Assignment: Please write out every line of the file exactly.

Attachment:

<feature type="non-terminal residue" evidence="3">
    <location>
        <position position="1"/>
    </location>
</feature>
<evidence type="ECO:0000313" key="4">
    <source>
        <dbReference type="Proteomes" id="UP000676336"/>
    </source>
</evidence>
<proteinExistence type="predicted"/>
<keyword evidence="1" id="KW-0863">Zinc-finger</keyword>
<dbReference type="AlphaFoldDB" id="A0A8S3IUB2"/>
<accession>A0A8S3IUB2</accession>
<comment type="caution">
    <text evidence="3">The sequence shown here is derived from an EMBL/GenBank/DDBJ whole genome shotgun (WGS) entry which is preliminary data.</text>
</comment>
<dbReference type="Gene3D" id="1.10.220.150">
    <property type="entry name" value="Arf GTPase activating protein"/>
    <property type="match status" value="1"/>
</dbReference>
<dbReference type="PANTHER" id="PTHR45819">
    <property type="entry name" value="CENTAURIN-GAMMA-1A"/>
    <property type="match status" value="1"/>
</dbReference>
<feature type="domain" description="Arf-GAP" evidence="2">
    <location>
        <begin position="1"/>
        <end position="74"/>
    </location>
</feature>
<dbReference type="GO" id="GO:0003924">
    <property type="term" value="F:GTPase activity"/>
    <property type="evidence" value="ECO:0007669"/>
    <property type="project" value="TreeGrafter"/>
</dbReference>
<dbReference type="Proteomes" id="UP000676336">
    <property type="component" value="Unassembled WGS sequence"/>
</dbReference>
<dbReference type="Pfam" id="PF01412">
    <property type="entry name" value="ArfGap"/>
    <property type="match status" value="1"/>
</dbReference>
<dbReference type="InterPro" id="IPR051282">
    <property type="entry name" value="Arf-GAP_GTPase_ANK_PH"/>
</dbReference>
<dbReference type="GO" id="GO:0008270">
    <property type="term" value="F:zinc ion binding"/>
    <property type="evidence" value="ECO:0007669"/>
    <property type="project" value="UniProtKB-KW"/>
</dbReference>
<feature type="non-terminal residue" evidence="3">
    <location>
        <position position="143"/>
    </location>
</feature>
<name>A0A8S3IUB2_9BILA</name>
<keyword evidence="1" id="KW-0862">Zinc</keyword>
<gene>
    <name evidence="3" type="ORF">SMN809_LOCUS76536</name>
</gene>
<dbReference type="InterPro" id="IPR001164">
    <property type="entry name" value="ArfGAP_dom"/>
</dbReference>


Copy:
<feature type="non-terminal residue" evidence="3">
    <location>
        <position position="1"/>
    </location>
</feature>
<evidence type="ECO:0000313" key="4">
    <source>
        <dbReference type="Proteomes" id="UP000676336"/>
    </source>
</evidence>
<proteinExistence type="predicted"/>
<keyword evidence="1" id="KW-0863">Zinc-finger</keyword>
<dbReference type="AlphaFoldDB" id="A0A8S3IUB2"/>
<accession>A0A8S3IUB2</accession>
<comment type="caution">
    <text evidence="3">The sequence shown here is derived from an EMBL/GenBank/DDBJ whole genome shotgun (WGS) entry which is preliminary data.</text>
</comment>
<dbReference type="Gene3D" id="1.10.220.150">
    <property type="entry name" value="Arf GTPase activating protein"/>
    <property type="match status" value="1"/>
</dbReference>
<dbReference type="PANTHER" id="PTHR45819">
    <property type="entry name" value="CENTAURIN-GAMMA-1A"/>
    <property type="match status" value="1"/>
</dbReference>
<feature type="domain" description="Arf-GAP" evidence="2">
    <location>
        <begin position="1"/>
        <end position="74"/>
    </location>
</feature>
<dbReference type="GO" id="GO:0003924">
    <property type="term" value="F:GTPase activity"/>
    <property type="evidence" value="ECO:0007669"/>
    <property type="project" value="TreeGrafter"/>
</dbReference>
<dbReference type="Proteomes" id="UP000676336">
    <property type="component" value="Unassembled WGS sequence"/>
</dbReference>
<dbReference type="Pfam" id="PF01412">
    <property type="entry name" value="ArfGap"/>
    <property type="match status" value="1"/>
</dbReference>
<dbReference type="InterPro" id="IPR051282">
    <property type="entry name" value="Arf-GAP_GTPase_ANK_PH"/>
</dbReference>
<dbReference type="GO" id="GO:0008270">
    <property type="term" value="F:zinc ion binding"/>
    <property type="evidence" value="ECO:0007669"/>
    <property type="project" value="UniProtKB-KW"/>
</dbReference>
<feature type="non-terminal residue" evidence="3">
    <location>
        <position position="143"/>
    </location>
</feature>
<name>A0A8S3IUB2_9BILA</name>
<keyword evidence="1" id="KW-0862">Zinc</keyword>
<gene>
    <name evidence="3" type="ORF">SMN809_LOCUS76536</name>
</gene>
<dbReference type="InterPro" id="IPR001164">
    <property type="entry name" value="ArfGAP_dom"/>
</dbReference>